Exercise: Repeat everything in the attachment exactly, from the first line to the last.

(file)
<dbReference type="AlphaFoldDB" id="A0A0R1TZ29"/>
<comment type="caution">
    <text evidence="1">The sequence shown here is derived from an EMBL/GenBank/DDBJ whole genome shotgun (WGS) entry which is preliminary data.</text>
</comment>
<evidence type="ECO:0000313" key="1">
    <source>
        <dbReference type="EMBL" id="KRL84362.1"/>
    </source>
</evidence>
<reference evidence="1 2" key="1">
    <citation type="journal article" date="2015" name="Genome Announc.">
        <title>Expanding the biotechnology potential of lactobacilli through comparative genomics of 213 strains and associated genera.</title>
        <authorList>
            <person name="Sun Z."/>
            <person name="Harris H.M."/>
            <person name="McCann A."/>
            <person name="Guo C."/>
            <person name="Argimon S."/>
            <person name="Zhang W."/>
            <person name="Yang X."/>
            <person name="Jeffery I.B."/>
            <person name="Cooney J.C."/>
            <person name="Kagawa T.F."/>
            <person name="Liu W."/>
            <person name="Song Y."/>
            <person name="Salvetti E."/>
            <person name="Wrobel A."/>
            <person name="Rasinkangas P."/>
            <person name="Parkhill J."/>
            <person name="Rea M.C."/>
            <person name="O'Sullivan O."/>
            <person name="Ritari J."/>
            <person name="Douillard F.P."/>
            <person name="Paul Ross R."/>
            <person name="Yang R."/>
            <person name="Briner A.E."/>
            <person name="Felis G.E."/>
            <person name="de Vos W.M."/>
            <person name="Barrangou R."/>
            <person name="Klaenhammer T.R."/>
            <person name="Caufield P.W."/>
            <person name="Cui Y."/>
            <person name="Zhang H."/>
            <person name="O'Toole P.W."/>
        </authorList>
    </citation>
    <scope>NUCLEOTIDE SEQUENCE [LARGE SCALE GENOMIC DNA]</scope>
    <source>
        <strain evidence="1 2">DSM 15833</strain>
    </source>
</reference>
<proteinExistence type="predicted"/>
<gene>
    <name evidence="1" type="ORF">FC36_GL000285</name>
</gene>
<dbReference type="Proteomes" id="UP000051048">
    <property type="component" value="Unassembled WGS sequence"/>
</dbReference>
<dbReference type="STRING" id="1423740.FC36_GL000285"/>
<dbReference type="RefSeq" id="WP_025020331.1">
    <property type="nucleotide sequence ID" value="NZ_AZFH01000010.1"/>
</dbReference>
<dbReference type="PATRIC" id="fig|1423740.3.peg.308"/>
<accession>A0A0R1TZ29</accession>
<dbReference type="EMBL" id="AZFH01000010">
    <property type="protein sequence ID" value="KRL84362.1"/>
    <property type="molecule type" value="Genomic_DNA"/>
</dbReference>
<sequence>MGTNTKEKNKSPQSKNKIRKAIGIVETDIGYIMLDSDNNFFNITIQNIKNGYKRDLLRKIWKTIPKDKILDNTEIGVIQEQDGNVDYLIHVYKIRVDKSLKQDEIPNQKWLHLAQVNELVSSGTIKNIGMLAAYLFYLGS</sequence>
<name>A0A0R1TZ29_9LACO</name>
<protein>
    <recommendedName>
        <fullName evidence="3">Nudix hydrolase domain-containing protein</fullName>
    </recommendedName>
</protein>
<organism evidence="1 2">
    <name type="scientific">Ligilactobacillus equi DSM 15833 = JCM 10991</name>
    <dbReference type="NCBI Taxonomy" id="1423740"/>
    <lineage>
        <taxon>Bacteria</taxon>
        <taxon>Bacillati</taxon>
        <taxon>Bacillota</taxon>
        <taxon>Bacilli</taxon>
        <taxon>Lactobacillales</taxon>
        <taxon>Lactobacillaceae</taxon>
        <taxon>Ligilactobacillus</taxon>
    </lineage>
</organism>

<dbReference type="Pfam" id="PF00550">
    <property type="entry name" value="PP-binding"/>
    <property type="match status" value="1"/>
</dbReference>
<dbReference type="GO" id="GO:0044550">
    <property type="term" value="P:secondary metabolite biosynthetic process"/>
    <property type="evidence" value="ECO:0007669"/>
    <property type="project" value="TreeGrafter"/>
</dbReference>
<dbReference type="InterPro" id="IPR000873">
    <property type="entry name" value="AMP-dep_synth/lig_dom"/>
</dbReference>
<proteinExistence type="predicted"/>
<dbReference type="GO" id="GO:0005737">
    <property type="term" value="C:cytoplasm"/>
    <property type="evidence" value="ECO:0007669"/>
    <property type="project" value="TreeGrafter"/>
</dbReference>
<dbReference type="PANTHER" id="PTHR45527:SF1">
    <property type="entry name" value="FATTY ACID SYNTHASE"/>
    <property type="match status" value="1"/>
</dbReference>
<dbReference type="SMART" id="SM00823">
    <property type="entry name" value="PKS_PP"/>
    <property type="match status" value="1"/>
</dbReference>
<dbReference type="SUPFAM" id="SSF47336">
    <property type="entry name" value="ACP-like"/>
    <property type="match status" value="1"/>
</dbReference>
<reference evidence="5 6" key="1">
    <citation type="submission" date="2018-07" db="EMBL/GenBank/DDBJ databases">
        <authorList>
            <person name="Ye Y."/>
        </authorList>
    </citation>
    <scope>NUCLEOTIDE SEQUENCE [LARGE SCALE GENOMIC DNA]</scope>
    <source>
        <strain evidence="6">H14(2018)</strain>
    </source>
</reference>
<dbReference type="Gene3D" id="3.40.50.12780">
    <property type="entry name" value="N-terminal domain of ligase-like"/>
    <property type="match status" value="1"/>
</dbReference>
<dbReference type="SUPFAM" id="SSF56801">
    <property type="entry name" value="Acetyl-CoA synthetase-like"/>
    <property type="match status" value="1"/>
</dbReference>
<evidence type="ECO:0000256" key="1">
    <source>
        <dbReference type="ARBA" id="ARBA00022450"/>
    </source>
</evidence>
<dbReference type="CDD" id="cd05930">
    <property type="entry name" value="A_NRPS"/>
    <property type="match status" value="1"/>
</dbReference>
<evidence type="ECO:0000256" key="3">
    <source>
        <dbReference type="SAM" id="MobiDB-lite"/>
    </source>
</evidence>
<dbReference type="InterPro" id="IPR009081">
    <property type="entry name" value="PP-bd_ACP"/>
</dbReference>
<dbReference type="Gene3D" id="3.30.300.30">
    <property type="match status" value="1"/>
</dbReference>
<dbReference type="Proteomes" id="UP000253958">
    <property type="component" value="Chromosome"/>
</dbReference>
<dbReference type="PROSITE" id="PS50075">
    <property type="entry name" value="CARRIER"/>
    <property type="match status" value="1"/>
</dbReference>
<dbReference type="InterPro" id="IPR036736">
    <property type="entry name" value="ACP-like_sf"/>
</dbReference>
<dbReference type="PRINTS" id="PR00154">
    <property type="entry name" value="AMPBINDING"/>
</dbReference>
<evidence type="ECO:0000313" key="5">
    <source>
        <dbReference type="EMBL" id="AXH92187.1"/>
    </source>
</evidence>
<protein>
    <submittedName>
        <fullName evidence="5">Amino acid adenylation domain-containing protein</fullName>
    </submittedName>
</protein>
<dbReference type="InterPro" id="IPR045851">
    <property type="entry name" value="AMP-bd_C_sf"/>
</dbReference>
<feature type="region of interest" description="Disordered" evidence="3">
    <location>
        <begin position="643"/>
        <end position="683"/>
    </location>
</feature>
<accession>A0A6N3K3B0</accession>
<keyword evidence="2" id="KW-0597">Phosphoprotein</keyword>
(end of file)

<dbReference type="AlphaFoldDB" id="A0A0R1TZ29"/>
<comment type="caution">
    <text evidence="1">The sequence shown here is derived from an EMBL/GenBank/DDBJ whole genome shotgun (WGS) entry which is preliminary data.</text>
</comment>
<evidence type="ECO:0000313" key="1">
    <source>
        <dbReference type="EMBL" id="KRL84362.1"/>
    </source>
</evidence>
<reference evidence="1 2" key="1">
    <citation type="journal article" date="2015" name="Genome Announc.">
        <title>Expanding the biotechnology potential of lactobacilli through comparative genomics of 213 strains and associated genera.</title>
        <authorList>
            <person name="Sun Z."/>
            <person name="Harris H.M."/>
            <person name="McCann A."/>
            <person name="Guo C."/>
            <person name="Argimon S."/>
            <person name="Zhang W."/>
            <person name="Yang X."/>
            <person name="Jeffery I.B."/>
            <person name="Cooney J.C."/>
            <person name="Kagawa T.F."/>
            <person name="Liu W."/>
            <person name="Song Y."/>
            <person name="Salvetti E."/>
            <person name="Wrobel A."/>
            <person name="Rasinkangas P."/>
            <person name="Parkhill J."/>
            <person name="Rea M.C."/>
            <person name="O'Sullivan O."/>
            <person name="Ritari J."/>
            <person name="Douillard F.P."/>
            <person name="Paul Ross R."/>
            <person name="Yang R."/>
            <person name="Briner A.E."/>
            <person name="Felis G.E."/>
            <person name="de Vos W.M."/>
            <person name="Barrangou R."/>
            <person name="Klaenhammer T.R."/>
            <person name="Caufield P.W."/>
            <person name="Cui Y."/>
            <person name="Zhang H."/>
            <person name="O'Toole P.W."/>
        </authorList>
    </citation>
    <scope>NUCLEOTIDE SEQUENCE [LARGE SCALE GENOMIC DNA]</scope>
    <source>
        <strain evidence="1 2">DSM 15833</strain>
    </source>
</reference>
<proteinExistence type="predicted"/>
<gene>
    <name evidence="1" type="ORF">FC36_GL000285</name>
</gene>
<dbReference type="Proteomes" id="UP000051048">
    <property type="component" value="Unassembled WGS sequence"/>
</dbReference>
<dbReference type="STRING" id="1423740.FC36_GL000285"/>
<dbReference type="RefSeq" id="WP_025020331.1">
    <property type="nucleotide sequence ID" value="NZ_AZFH01000010.1"/>
</dbReference>
<dbReference type="PATRIC" id="fig|1423740.3.peg.308"/>
<accession>A0A0R1TZ29</accession>
<dbReference type="EMBL" id="AZFH01000010">
    <property type="protein sequence ID" value="KRL84362.1"/>
    <property type="molecule type" value="Genomic_DNA"/>
</dbReference>
<sequence>MGTNTKEKNKSPQSKNKIRKAIGIVETDIGYIMLDSDNNFFNITIQNIKNGYKRDLLRKIWKTIPKDKILDNTEIGVIQEQDGNVDYLIHVYKIRVDKSLKQDEIPNQKWLHLAQVNELVSSGTIKNIGMLAAYLFYLGS</sequence>
<name>A0A0R1TZ29_9LACO</name>
<protein>
    <recommendedName>
        <fullName evidence="3">Nudix hydrolase domain-containing protein</fullName>
    </recommendedName>
</protein>
<organism evidence="1 2">
    <name type="scientific">Ligilactobacillus equi DSM 15833 = JCM 10991</name>
    <dbReference type="NCBI Taxonomy" id="1423740"/>
    <lineage>
        <taxon>Bacteria</taxon>
        <taxon>Bacillati</taxon>
        <taxon>Bacillota</taxon>
        <taxon>Bacilli</taxon>
        <taxon>Lactobacillales</taxon>
        <taxon>Lactobacillaceae</taxon>
        <taxon>Ligilactobacillus</taxon>
    </lineage>
</organism>

<dbReference type="Pfam" id="PF00550">
    <property type="entry name" value="PP-binding"/>
    <property type="match status" value="1"/>
</dbReference>
<dbReference type="GO" id="GO:0044550">
    <property type="term" value="P:secondary metabolite biosynthetic process"/>
    <property type="evidence" value="ECO:0007669"/>
    <property type="project" value="TreeGrafter"/>
</dbReference>
<dbReference type="InterPro" id="IPR000873">
    <property type="entry name" value="AMP-dep_synth/lig_dom"/>
</dbReference>
<proteinExistence type="predicted"/>
<dbReference type="GO" id="GO:0005737">
    <property type="term" value="C:cytoplasm"/>
    <property type="evidence" value="ECO:0007669"/>
    <property type="project" value="TreeGrafter"/>
</dbReference>
<dbReference type="PANTHER" id="PTHR45527:SF1">
    <property type="entry name" value="FATTY ACID SYNTHASE"/>
    <property type="match status" value="1"/>
</dbReference>
<dbReference type="SMART" id="SM00823">
    <property type="entry name" value="PKS_PP"/>
    <property type="match status" value="1"/>
</dbReference>
<dbReference type="SUPFAM" id="SSF47336">
    <property type="entry name" value="ACP-like"/>
    <property type="match status" value="1"/>
</dbReference>
<reference evidence="5 6" key="1">
    <citation type="submission" date="2018-07" db="EMBL/GenBank/DDBJ databases">
        <authorList>
            <person name="Ye Y."/>
        </authorList>
    </citation>
    <scope>NUCLEOTIDE SEQUENCE [LARGE SCALE GENOMIC DNA]</scope>
    <source>
        <strain evidence="6">H14(2018)</strain>
    </source>
</reference>
<dbReference type="Gene3D" id="3.40.50.12780">
    <property type="entry name" value="N-terminal domain of ligase-like"/>
    <property type="match status" value="1"/>
</dbReference>
<dbReference type="SUPFAM" id="SSF56801">
    <property type="entry name" value="Acetyl-CoA synthetase-like"/>
    <property type="match status" value="1"/>
</dbReference>
<evidence type="ECO:0000256" key="1">
    <source>
        <dbReference type="ARBA" id="ARBA00022450"/>
    </source>
</evidence>
<dbReference type="CDD" id="cd05930">
    <property type="entry name" value="A_NRPS"/>
    <property type="match status" value="1"/>
</dbReference>
<evidence type="ECO:0000256" key="3">
    <source>
        <dbReference type="SAM" id="MobiDB-lite"/>
    </source>
</evidence>
<dbReference type="InterPro" id="IPR009081">
    <property type="entry name" value="PP-bd_ACP"/>
</dbReference>
<dbReference type="Gene3D" id="3.30.300.30">
    <property type="match status" value="1"/>
</dbReference>
<dbReference type="Proteomes" id="UP000253958">
    <property type="component" value="Chromosome"/>
</dbReference>
<dbReference type="PROSITE" id="PS50075">
    <property type="entry name" value="CARRIER"/>
    <property type="match status" value="1"/>
</dbReference>
<dbReference type="InterPro" id="IPR036736">
    <property type="entry name" value="ACP-like_sf"/>
</dbReference>
<dbReference type="PRINTS" id="PR00154">
    <property type="entry name" value="AMPBINDING"/>
</dbReference>
<evidence type="ECO:0000313" key="5">
    <source>
        <dbReference type="EMBL" id="AXH92187.1"/>
    </source>
</evidence>
<protein>
    <submittedName>
        <fullName evidence="5">Amino acid adenylation domain-containing protein</fullName>
    </submittedName>
</protein>
<dbReference type="InterPro" id="IPR045851">
    <property type="entry name" value="AMP-bd_C_sf"/>
</dbReference>
<feature type="region of interest" description="Disordered" evidence="3">
    <location>
        <begin position="643"/>
        <end position="683"/>
    </location>
</feature>
<accession>A0A6N3K3B0</accession>
<keyword evidence="2" id="KW-0597">Phosphoprotein</keyword>